With any situation, real or otherwise, now able to be convincingly simulated in a video game, the next wave of horror games should start looking to less traditional scenarios for its scares. Its entirely possible to keep the essence of what makes horror work while branching out into entirely new pastures of presentation. Yes, a game that presents environmental danger as relentlessly as Gravity would find it hard to keep up the pace over the course of a full-length run, but fortunately theres a modern gaming solution to that too, which is coming right up.
Digital distribution can revolutionise short-form, focused horror
One of the healthiest, most liberating moves that horror gaming could make would be to stop worrying about justifying triple-A, 10-hour experiences. Horror cinema--the good stuff, not the dull, over-slick, CGI Hollywood nonsense--has happily existed as a niche genre for years. Because thats exactly what it is, in its most comfortable, natural form. And now that digital distribution and the more open resulting marketplaces are becoming an increasingly important part of the console gaming landscape, as well as that of the PC, theres no reason that good horror gaming cant flourish in the same way.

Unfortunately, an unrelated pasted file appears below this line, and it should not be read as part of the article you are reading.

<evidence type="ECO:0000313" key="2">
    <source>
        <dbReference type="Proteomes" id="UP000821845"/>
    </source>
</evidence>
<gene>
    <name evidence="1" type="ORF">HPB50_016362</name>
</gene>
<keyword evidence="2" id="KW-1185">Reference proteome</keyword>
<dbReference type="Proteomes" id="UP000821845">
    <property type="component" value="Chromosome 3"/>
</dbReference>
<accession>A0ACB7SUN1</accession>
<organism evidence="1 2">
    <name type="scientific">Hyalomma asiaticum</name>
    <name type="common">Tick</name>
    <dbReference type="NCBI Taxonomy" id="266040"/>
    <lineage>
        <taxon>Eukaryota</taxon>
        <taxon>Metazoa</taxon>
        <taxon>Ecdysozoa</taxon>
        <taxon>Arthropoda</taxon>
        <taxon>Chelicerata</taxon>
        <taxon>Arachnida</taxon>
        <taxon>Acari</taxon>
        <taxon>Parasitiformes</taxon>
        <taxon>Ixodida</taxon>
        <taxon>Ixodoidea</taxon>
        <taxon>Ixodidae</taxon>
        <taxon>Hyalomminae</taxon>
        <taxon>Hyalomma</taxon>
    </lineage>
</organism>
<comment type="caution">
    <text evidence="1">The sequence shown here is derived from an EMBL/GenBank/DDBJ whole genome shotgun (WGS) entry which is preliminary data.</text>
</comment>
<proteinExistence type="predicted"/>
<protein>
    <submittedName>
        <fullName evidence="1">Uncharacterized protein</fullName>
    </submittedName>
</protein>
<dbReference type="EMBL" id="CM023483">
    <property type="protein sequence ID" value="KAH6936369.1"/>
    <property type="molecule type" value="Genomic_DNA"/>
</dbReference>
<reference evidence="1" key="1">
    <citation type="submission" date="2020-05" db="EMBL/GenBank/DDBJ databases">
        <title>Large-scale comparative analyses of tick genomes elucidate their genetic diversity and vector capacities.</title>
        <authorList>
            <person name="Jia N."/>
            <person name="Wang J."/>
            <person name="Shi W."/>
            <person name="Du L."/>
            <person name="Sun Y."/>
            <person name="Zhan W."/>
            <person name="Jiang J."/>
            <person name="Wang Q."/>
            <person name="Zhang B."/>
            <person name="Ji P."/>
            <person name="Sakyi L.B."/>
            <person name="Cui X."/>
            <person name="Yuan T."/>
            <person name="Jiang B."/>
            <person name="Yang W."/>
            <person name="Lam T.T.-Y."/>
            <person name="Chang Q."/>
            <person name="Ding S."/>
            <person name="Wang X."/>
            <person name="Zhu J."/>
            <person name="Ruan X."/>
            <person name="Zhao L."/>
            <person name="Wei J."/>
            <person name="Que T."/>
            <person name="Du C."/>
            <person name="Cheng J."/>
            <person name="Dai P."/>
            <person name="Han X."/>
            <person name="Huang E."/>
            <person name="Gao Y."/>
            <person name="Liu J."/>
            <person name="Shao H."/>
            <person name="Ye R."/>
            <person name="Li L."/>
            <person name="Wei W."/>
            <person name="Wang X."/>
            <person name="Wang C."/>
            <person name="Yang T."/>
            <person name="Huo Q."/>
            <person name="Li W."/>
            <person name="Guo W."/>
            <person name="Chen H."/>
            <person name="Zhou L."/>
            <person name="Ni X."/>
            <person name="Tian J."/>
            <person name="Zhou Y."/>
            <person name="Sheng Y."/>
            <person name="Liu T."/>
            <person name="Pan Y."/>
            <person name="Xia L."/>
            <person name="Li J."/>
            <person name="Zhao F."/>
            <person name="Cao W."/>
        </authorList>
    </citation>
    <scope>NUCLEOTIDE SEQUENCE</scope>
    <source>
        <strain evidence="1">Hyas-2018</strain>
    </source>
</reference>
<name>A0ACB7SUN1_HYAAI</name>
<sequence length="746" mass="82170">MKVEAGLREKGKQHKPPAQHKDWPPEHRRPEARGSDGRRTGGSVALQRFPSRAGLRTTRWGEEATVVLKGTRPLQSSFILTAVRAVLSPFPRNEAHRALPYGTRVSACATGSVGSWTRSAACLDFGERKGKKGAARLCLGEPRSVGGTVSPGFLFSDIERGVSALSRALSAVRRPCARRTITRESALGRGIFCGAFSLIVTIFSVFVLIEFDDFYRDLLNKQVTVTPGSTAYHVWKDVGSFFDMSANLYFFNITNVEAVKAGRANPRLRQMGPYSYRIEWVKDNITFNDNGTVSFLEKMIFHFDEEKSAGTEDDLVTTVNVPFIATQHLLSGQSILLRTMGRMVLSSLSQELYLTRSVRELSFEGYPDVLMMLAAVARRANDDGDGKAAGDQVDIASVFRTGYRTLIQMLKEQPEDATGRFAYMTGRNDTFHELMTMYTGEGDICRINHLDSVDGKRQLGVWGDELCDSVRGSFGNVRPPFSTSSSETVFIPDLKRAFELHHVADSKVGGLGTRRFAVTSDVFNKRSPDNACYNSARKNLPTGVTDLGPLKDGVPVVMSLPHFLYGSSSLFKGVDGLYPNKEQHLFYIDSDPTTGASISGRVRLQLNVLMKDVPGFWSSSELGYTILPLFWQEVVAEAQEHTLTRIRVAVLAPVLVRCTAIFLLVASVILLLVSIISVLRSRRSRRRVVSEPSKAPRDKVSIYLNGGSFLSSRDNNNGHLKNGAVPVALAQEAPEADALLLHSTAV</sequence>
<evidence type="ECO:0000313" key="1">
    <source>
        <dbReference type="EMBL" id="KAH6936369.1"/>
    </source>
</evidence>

If you try to make your horror film more palatable to the mainstream, you get guff like Sinister. If you try to do that with your horror game, you get Resident Evil 6. Instead, more puristic horror devs should be using digital sales to facilitate smaller, more focused works for a more appreciative audience. Look at the success of Amnesia. Look at the success of free indie games like Slender and SCP Containment Breach. Those sorts of games are only going to become more feasible as digital becomes a greater part of next-gen console gaming.